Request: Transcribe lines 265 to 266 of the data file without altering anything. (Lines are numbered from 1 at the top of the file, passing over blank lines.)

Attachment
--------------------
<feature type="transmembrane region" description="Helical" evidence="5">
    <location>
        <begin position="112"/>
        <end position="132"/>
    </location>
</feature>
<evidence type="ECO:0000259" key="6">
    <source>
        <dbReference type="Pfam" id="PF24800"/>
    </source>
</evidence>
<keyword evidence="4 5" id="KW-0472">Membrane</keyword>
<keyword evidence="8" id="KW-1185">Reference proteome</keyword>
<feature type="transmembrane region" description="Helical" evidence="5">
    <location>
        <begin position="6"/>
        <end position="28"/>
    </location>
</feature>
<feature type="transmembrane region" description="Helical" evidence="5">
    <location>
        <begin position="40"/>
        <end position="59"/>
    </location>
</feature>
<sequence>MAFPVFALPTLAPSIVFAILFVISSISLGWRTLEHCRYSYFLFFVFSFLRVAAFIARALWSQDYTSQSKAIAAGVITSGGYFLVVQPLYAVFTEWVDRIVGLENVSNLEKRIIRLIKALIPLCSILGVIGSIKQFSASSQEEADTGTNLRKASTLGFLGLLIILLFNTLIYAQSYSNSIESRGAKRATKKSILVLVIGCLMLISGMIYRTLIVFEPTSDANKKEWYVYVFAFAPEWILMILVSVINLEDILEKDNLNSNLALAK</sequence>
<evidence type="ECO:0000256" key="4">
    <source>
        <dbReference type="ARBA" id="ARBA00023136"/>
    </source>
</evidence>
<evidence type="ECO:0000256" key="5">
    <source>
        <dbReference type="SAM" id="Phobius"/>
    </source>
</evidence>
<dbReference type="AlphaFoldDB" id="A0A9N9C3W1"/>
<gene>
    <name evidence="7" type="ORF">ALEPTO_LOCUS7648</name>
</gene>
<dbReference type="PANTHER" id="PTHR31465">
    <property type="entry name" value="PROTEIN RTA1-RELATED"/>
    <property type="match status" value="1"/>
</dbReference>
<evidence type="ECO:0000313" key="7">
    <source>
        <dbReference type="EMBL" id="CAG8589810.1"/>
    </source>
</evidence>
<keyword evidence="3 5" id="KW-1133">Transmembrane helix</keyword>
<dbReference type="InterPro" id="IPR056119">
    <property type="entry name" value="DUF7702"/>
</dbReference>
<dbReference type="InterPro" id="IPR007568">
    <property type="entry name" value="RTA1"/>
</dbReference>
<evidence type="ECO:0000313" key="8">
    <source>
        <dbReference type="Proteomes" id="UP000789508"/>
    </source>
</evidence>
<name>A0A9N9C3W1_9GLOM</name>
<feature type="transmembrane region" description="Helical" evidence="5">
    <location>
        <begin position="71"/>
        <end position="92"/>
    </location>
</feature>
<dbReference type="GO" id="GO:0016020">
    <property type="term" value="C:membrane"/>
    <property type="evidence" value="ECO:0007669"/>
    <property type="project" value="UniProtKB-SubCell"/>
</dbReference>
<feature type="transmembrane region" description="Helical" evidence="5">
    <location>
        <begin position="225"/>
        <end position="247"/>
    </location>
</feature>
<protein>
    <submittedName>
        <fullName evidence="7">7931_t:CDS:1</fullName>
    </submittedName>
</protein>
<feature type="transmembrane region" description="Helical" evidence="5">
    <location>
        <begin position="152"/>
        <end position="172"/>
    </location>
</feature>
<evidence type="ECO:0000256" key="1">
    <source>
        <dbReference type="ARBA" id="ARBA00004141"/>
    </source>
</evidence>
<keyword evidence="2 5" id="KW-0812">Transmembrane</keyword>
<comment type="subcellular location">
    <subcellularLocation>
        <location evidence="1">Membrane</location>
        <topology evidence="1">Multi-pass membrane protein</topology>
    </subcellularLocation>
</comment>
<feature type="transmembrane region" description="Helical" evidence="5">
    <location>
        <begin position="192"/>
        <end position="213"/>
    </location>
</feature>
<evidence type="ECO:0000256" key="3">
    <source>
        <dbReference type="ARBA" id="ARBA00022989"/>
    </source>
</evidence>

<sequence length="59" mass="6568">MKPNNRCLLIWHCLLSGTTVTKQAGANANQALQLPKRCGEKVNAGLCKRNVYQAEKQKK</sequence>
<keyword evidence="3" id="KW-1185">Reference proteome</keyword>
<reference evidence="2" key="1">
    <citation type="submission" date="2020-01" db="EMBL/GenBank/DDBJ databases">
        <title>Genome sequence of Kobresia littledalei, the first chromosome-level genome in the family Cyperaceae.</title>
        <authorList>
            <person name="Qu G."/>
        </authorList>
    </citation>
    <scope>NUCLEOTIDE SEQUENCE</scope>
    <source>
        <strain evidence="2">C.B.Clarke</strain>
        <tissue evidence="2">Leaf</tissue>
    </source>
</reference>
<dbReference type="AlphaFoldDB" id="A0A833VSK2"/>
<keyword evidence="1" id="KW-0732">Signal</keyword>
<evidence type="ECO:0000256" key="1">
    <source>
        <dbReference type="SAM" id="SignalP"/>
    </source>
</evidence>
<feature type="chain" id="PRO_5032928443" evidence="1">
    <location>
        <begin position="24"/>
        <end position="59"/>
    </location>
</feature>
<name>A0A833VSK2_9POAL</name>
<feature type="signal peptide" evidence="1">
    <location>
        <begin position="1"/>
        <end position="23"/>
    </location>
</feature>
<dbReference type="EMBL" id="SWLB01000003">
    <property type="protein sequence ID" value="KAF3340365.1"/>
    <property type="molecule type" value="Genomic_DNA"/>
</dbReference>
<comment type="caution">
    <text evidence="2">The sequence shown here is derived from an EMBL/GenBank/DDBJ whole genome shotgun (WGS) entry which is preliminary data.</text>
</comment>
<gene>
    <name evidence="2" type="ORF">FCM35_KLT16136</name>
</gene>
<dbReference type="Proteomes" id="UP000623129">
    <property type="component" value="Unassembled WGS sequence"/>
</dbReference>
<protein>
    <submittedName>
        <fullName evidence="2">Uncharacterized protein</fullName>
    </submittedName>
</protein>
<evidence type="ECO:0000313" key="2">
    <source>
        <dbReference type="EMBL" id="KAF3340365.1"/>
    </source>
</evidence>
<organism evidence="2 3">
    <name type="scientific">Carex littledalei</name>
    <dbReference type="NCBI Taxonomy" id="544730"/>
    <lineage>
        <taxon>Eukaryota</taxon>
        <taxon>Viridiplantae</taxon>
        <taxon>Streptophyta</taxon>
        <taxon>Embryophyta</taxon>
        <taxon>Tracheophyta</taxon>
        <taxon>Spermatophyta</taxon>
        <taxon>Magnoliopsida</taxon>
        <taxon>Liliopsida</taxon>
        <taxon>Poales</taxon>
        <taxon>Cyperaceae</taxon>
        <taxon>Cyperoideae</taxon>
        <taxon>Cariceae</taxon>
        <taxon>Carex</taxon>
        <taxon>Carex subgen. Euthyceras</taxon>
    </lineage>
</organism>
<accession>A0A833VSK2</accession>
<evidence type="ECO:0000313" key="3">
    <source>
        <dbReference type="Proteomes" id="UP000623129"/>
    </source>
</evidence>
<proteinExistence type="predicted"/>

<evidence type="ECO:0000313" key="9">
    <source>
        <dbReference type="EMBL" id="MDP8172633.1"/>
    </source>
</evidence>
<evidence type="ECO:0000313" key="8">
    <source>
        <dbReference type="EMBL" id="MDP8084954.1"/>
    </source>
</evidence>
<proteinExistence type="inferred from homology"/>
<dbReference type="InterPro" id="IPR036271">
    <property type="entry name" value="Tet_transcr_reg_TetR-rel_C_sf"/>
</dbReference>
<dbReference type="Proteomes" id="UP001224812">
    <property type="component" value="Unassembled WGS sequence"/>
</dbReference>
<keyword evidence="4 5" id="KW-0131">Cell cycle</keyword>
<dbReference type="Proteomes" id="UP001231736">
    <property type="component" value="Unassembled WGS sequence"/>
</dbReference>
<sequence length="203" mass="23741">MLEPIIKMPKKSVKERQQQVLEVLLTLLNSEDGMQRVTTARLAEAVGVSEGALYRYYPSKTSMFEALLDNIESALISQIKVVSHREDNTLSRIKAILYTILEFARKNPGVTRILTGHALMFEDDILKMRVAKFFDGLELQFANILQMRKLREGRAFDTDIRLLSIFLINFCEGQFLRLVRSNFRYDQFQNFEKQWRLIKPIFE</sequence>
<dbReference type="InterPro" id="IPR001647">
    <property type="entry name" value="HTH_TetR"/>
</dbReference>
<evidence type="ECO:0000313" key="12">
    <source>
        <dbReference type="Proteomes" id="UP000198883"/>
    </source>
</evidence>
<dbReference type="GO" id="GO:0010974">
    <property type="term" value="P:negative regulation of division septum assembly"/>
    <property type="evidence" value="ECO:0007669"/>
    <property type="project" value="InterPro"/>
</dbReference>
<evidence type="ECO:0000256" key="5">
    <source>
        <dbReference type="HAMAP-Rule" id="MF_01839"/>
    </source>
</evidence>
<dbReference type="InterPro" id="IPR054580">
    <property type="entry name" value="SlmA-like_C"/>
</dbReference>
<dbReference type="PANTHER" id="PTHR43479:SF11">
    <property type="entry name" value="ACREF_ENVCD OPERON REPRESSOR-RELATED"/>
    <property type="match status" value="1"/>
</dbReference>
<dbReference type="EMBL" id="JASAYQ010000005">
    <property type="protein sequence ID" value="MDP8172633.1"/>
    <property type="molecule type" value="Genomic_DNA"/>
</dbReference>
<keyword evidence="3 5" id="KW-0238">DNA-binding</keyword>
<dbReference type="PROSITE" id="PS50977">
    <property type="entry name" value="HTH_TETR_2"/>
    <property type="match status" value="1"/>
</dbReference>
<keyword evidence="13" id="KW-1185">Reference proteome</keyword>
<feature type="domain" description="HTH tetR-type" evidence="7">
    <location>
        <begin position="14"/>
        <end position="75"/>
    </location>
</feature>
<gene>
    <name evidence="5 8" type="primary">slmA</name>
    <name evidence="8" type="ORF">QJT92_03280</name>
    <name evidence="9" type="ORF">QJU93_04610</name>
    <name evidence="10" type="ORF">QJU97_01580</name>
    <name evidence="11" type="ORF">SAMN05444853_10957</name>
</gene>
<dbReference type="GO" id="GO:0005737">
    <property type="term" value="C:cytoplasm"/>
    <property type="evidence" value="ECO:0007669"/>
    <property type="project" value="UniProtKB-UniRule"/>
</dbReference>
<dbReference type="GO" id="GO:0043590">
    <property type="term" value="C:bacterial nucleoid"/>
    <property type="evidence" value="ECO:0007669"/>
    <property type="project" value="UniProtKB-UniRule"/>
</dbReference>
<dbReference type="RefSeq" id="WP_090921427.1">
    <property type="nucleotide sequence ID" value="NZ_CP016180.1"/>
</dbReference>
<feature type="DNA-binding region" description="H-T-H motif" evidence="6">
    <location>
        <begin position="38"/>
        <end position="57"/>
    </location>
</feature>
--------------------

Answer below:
    <name evidence="9" type="ORF">QJU93_04610</name>
    <name evidence="10" type="ORF">QJU97_01580</name>